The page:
I joined the Edmodo communities, just as I did EduPln, Twitter, LinkedIn, hoping to find other teachers who were into what I’m  into.  Who share my passion, and see nothing wrong with going home, getting on the laptop, desktop, Ipad, whatever floats your boat, and looking for other teachers to help them make teaching what it should be, engaging,  interesting, and passionate. (Hmmmm… is passionate too strong a word?) Understand, I am by  no means downing the other sites, it’s just that Edmodo is my favorite.:)

 Edmodo is , different.   I not only have two, yes two, pen pal buddy classes  for my class, which by the way they love, (Which one Mrs.M, our Cali Pen pals or our NJ friends?) , but I have learned so much from  my unknown, unseen, colleagues. If you join  an Edmodo community, you notice a number of things.

  1. They are very, very,  generous with their knowledge. 
  2.  These teachers share links, files, sites,student work, etc…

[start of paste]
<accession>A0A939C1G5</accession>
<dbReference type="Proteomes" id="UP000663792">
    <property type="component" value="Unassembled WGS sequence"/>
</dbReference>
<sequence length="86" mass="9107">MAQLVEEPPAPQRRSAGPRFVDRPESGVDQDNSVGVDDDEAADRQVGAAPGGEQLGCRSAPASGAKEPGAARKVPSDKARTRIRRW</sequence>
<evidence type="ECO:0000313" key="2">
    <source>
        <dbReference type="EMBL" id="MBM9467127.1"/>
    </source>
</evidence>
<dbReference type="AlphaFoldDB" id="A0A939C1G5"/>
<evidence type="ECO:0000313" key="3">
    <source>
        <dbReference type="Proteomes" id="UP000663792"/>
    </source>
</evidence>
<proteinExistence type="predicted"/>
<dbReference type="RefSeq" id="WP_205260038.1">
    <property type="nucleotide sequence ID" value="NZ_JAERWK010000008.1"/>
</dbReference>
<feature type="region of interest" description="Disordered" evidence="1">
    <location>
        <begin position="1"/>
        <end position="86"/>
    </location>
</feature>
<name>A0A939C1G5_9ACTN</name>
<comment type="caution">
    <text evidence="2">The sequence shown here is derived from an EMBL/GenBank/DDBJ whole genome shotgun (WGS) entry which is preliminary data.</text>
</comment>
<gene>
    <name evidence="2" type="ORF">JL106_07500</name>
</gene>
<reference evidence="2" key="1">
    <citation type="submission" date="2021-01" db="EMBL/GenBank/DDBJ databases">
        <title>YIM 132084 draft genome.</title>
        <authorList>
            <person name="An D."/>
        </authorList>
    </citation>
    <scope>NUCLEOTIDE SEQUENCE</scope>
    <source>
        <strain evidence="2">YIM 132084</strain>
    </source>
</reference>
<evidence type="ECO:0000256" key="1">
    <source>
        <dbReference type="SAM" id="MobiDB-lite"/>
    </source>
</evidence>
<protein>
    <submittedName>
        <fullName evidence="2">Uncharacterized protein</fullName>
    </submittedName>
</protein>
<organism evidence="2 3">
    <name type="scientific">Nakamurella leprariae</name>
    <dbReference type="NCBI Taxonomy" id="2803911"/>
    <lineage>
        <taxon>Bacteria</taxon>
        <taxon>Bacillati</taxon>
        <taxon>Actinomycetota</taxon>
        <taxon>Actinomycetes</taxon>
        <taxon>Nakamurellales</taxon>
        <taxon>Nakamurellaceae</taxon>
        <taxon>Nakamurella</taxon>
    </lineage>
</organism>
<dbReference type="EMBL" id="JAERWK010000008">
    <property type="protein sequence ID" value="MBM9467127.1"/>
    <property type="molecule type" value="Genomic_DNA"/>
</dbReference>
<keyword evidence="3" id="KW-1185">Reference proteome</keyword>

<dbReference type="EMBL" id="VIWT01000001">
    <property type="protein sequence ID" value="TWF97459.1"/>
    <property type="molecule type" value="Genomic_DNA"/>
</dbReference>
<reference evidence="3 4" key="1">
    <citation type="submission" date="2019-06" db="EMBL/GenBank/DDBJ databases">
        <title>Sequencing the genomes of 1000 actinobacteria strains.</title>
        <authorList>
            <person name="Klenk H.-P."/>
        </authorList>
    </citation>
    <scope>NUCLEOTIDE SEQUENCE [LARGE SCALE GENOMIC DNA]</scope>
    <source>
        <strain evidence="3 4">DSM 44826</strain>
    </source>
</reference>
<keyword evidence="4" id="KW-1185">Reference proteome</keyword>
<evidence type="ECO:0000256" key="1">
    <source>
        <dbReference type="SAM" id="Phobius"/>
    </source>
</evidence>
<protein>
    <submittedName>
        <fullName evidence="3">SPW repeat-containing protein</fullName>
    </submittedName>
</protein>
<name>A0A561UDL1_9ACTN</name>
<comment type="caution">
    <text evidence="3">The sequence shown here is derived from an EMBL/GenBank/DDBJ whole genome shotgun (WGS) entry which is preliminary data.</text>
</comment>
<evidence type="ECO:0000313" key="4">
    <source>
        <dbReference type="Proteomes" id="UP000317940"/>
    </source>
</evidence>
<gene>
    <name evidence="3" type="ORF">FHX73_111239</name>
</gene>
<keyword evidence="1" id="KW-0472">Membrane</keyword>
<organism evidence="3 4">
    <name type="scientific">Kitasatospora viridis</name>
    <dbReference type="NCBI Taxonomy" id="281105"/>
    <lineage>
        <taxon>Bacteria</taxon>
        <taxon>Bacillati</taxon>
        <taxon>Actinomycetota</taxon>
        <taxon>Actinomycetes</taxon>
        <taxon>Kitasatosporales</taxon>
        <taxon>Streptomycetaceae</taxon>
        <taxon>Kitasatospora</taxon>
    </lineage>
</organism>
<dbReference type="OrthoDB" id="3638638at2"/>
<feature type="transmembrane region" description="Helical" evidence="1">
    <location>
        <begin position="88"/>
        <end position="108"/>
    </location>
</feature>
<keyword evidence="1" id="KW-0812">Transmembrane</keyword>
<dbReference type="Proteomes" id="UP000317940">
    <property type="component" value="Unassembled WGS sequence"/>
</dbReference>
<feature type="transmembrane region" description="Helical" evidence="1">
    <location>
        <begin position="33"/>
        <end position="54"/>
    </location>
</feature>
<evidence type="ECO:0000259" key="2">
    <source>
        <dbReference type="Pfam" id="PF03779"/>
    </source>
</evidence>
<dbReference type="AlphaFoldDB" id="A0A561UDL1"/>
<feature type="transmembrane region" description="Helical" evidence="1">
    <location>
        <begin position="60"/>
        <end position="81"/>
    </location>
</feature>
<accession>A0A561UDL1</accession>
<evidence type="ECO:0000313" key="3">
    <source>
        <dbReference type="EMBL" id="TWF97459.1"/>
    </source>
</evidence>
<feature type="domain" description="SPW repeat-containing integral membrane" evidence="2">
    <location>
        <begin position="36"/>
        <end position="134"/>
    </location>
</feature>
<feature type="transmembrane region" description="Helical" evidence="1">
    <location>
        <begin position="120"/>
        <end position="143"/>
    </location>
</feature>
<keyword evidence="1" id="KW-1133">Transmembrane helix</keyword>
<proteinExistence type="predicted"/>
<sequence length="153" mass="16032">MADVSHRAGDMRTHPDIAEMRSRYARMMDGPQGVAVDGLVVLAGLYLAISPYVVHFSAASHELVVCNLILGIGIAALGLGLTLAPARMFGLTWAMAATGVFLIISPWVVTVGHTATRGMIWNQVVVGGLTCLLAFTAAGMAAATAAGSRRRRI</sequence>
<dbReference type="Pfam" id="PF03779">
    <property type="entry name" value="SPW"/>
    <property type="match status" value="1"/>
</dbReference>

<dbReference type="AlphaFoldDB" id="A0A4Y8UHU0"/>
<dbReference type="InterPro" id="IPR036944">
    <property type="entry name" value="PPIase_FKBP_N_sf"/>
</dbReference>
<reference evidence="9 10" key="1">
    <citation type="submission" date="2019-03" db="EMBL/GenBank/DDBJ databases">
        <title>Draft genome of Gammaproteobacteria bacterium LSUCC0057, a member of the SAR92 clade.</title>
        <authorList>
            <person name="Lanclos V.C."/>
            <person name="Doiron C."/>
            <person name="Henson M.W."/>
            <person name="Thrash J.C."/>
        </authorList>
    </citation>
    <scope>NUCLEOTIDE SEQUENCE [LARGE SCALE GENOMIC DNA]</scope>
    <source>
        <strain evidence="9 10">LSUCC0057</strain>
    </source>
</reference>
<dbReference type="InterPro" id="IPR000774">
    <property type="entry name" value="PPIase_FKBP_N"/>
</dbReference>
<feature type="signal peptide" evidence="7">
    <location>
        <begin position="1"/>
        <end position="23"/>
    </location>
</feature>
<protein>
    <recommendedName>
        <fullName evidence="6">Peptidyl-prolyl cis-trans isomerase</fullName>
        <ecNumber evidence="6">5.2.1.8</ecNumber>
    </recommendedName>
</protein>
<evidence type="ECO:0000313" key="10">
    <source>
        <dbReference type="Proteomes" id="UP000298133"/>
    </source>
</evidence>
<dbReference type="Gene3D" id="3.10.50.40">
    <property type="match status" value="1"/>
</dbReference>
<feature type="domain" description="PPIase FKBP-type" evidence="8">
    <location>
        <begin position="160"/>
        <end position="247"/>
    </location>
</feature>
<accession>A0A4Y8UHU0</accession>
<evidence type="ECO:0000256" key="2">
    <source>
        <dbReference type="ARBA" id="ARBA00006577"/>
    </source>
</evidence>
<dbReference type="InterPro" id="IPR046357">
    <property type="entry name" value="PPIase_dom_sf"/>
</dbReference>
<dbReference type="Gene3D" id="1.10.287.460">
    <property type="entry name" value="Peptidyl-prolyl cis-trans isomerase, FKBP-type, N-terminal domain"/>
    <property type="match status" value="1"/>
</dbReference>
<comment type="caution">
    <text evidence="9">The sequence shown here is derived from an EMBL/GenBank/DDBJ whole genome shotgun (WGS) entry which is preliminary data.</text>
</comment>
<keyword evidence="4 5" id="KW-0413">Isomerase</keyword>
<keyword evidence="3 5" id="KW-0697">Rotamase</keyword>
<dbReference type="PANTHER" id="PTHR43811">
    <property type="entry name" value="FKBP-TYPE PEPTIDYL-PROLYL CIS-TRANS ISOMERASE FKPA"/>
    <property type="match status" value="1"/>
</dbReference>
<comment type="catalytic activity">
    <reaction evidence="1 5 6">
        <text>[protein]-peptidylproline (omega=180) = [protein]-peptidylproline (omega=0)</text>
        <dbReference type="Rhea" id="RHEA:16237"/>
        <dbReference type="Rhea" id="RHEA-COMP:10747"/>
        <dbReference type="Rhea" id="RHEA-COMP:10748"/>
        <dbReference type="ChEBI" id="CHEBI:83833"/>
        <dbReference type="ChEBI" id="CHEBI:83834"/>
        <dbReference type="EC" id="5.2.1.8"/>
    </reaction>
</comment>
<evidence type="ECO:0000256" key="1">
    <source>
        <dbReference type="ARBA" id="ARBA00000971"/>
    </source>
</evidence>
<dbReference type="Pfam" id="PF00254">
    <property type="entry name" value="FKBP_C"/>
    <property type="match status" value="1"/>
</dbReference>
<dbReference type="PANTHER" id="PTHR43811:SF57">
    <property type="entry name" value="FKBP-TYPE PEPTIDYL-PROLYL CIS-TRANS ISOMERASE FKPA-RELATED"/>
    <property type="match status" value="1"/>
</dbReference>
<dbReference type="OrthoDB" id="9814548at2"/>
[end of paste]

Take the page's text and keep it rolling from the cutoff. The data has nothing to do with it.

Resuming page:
3. They provide unsolicited information, valuable, usable, information!
  4.  They answer your questions, not just one teacher, but many teachers!
  5. They say things like “Thank you”, and “Great idea!”
  6. They are so helpful, really, I am not exaggerating!
  7. They have a community for each  subject, so you can pick and choose which ones you want to join.

Here’s an example. Every year, I have my students perform poetry for their parents. I call it “Poetry Day.” It is great, everyone loves it, BUT, I struggle to get the students to write various types of poetry, Well, the other day, one of my Edmodo colleagues posted this link, ETTC Instant Poetry Forms. Voila! My problem is solved. Of course, I immediately thanked her, as all good  Edmodo community members do.:)

Love it! I will continue to learn from my colleagues, and share my knowledge with them.  I just thank Edmodo for giving me the opportunity to collaborate with teachers who are serious about what they do, teach!

3 Steps to Creating Your Personal Learning Network(PLN) – An Edmodo Blog

If Teachers Were Treated Like Celebrities! A Short Story…2012 version

Can you imagine what it would be like if teachers were treated like actors, athletes, singers, or even “reality tv “stars?”  Wow!

Mrs.Smith, Celebrity Teacher

“Mrs.Smith, Mrs.Smith, can I get your autograph?” She turned and smiled brightly at the young woman running towards her.